The African Elephant is the Largest Land Mammal in the World. The Scientific name for this Animal is Loxodonta Africana. These large mammals can weigh up to 7000 kgs or seven tons at adulthood, especially the male elephant. They are found in most parts of Africa , especially in Sub Saharan region.
Over time, the population of this species has dwindled due to poaching activities. This animal is poached for its ivory tusks, which are considered to be of high value and sold in black markets around the world. The skin of this animal is more than 2.5 cms thick. Females have an average weight of 2000 to 3500 kgs and males weigh an average of 4,000 to 6000kg in the wild. The average length of the tail is 1 to 1.5 metres.
Elephants have poor eye sight ,excellent hearing, and a keen sense of smell .In the wild, they can reach up to the ripe age of 70 years. There habitat includes savannah, grasslands, woodland, and forests, where there is plentiful supply of forage and water. These mammals spend more than 15 hours a day feeding, drinking, dusting themselves with fine soil, and wallowing in mud during hot days. They need about 50 to 100 liters of water a day ,and need to eat 200 to 300 kgs of food per day in order to survive.
Elephants normally live in large herds led by an older female. The male of this species are known to be mostly solitary, especially the old bulls. An elephant herd has a complex ,hierarchical social structure based on age, made up of 10 to 20 closely related individuals, and consist of a matriarch leader.
Elephants mourn their dead by remaining close to them for several days, covering them with twigs, dirt, branches, and leaves, touching whatever remains with the tips of their trunks. They are diurnal and nocturnal, which means they can see both in the day and night.
Elephants use a variety of vocalization, visual signals, bodily postures, and their trunks to communicate with each other, especially their offspring; a type of infrasonic communication that has a low frequency not audible to human ears.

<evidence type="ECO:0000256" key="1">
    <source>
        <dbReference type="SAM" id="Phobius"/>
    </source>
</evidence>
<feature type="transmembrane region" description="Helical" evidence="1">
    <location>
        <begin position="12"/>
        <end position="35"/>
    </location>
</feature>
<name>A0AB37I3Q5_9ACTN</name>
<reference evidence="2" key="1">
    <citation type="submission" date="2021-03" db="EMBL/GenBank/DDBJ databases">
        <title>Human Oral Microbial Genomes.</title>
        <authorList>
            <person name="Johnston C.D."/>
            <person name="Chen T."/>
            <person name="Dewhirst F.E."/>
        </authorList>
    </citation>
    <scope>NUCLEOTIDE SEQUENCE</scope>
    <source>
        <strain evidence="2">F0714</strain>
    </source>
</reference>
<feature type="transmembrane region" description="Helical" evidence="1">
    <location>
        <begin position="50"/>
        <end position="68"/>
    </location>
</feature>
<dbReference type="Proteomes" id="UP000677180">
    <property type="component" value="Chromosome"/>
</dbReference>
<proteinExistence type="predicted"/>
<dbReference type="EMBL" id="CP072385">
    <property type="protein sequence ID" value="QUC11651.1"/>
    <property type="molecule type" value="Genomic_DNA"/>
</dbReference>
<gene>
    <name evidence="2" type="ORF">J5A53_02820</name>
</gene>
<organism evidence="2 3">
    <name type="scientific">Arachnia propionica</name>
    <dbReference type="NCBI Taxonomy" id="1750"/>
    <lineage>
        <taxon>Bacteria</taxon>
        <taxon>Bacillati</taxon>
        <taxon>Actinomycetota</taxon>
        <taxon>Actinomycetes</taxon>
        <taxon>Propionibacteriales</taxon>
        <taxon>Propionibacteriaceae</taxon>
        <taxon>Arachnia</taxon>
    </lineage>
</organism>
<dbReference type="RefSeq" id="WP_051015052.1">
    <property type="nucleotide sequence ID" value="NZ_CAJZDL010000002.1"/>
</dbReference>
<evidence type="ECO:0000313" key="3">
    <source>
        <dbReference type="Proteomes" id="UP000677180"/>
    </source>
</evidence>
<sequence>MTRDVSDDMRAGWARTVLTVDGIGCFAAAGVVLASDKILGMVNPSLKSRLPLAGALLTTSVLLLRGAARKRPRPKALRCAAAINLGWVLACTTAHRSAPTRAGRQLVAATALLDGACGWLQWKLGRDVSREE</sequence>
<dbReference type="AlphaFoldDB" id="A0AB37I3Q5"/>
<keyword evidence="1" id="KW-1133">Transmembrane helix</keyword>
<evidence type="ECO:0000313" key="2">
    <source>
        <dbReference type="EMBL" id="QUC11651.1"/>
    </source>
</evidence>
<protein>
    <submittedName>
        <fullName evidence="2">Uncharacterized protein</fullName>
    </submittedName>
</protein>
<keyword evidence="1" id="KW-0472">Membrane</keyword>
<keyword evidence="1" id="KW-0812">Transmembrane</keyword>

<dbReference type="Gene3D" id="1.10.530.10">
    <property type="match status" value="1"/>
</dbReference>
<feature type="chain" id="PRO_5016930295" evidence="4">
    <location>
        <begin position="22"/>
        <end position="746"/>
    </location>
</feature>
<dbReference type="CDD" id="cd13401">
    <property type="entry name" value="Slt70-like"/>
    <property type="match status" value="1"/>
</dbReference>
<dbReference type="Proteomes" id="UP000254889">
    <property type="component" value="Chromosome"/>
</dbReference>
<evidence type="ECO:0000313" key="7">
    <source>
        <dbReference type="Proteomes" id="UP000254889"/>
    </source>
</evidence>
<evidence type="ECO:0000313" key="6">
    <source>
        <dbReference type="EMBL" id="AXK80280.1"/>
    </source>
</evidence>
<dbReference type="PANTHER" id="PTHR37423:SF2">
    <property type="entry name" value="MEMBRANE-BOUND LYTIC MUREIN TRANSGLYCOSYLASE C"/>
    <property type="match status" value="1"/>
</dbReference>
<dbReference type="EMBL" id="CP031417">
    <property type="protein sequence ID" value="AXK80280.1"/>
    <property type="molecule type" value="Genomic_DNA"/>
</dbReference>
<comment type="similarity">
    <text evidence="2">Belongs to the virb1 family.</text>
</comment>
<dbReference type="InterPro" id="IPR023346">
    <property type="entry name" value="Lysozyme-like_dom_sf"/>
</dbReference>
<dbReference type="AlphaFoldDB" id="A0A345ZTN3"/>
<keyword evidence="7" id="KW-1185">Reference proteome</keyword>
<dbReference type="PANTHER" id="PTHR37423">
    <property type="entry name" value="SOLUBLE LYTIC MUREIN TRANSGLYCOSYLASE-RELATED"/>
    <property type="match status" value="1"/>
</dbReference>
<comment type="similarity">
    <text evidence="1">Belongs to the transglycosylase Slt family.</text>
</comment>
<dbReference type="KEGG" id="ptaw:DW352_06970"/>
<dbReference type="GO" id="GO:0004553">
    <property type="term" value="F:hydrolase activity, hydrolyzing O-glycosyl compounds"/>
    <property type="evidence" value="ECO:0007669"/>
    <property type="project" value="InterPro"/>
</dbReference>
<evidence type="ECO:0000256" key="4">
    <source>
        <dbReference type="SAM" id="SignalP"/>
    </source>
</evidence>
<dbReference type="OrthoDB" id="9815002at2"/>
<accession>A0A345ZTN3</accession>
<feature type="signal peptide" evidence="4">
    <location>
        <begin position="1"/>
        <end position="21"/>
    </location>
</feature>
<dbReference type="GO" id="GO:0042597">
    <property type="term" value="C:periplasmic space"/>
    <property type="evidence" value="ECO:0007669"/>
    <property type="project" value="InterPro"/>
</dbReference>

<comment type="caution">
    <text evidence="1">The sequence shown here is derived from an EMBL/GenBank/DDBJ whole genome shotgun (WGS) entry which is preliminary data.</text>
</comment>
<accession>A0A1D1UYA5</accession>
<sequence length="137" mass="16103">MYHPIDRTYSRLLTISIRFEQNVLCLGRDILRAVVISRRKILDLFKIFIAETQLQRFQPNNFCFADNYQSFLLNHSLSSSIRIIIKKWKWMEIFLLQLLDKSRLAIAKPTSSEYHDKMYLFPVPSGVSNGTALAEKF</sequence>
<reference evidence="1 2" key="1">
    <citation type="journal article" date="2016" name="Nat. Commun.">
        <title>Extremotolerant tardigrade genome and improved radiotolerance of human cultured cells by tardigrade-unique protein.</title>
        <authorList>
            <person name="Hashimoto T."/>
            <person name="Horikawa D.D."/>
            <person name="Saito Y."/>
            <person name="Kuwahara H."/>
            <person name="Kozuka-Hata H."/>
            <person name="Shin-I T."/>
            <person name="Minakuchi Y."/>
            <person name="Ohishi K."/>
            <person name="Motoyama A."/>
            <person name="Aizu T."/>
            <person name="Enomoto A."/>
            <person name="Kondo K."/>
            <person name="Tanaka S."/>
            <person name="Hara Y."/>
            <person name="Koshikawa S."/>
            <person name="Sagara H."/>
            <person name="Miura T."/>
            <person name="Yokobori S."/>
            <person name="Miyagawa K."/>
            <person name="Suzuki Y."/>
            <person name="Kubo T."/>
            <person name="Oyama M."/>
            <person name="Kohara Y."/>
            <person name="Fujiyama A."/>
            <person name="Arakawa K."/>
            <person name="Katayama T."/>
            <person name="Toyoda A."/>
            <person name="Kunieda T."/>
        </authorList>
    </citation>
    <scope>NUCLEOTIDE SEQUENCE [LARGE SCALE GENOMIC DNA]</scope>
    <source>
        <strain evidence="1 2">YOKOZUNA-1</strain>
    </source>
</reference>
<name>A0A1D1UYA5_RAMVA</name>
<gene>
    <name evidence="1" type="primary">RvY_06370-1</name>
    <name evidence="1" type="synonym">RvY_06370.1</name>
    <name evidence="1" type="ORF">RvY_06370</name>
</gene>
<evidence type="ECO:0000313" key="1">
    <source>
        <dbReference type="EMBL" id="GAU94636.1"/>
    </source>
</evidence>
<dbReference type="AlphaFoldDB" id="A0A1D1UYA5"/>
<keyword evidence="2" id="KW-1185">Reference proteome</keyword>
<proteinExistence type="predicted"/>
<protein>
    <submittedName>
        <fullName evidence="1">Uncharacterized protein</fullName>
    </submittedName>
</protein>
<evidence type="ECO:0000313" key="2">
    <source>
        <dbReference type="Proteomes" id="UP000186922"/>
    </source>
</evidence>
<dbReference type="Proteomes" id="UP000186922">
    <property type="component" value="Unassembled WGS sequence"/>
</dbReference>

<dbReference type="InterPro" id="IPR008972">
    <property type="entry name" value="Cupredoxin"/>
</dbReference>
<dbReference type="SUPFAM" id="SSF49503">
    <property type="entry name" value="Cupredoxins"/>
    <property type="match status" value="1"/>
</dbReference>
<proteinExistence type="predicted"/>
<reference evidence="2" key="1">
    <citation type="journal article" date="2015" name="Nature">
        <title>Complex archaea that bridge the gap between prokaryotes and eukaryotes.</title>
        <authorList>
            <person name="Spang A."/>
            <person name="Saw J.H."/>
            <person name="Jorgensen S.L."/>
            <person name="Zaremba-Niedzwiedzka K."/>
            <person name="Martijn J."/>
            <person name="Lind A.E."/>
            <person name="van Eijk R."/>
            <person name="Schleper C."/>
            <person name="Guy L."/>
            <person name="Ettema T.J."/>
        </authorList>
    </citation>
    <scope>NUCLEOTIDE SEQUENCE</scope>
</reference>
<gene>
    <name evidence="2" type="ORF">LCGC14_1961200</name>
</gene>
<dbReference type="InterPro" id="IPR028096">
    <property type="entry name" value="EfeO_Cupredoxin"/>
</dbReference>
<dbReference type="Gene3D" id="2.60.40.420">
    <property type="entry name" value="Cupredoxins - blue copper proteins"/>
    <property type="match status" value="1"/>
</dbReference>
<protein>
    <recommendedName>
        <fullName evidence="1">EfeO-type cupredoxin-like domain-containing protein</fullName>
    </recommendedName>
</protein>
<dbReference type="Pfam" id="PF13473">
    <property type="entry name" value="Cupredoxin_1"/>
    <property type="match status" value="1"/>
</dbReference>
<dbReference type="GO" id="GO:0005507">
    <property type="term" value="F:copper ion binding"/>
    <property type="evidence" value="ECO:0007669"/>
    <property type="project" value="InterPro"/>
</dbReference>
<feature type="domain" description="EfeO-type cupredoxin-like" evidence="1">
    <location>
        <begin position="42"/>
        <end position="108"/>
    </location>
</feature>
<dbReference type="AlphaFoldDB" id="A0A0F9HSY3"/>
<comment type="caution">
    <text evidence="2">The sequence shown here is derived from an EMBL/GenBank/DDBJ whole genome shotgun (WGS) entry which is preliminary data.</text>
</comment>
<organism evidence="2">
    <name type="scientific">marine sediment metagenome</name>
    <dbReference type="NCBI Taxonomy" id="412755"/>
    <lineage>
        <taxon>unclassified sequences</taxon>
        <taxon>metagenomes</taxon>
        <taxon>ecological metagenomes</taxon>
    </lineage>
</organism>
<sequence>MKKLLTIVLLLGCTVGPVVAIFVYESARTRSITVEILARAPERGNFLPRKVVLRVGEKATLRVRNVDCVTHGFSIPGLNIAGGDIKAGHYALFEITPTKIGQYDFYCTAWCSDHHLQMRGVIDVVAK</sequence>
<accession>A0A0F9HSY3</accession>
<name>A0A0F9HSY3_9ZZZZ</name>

Female elephants give birth to their first born upon attaining 10 to 20 years of age, and hereafter every 4 to 6 years. The gestation period is 22 months, with female giving birth to a single calf. In rare instances, elephant have been known to give birth to twins. The calves are able to walk within 2 to 3 hours after birth, and breastfeed until they are 4 to 6 years old. Their tusks appear externally when they are 30 month old.
The African elephants are larger than the Asian elephants. While the latter can be easily trained and domesticated for circus appearances and farming, there African counterpart are mostly wild, and can not be easily trained and domesticated. Another part that distinguishes these two species is the fact that the ears of African elephants are larger than Asian elephants, growing up to 1.8 meters.
Irrespective of species, all elephants are excellent swimmers. There trunks can be used for breathing, smelling, communicating, gathering food, sucking water, and lifting objects.
African elephants are easily seen in most parks across Tanzania. We have sixteen National Parks. The best ones are: Tarangire National Park, Ruaha, Selous, Serengeti National Park, Manyara, Arusha National Park, and Kilimanjaro National Park. Tarangire National park in The Northern Circuit is Famous for its large herds of elephants. In the Southern Circuit, Selous and Ruaha Parks are known for there abundant elephant population.
In Tanzania, people have a higher chance of sighting the 'Big Five' as well as other animals and bird life in their natural habitat, surrounded by fascinating landscapes and different varieties of flora and fauna.
We welcome you all to Tanzania, the land of Kilimanjaro and Zanzibar.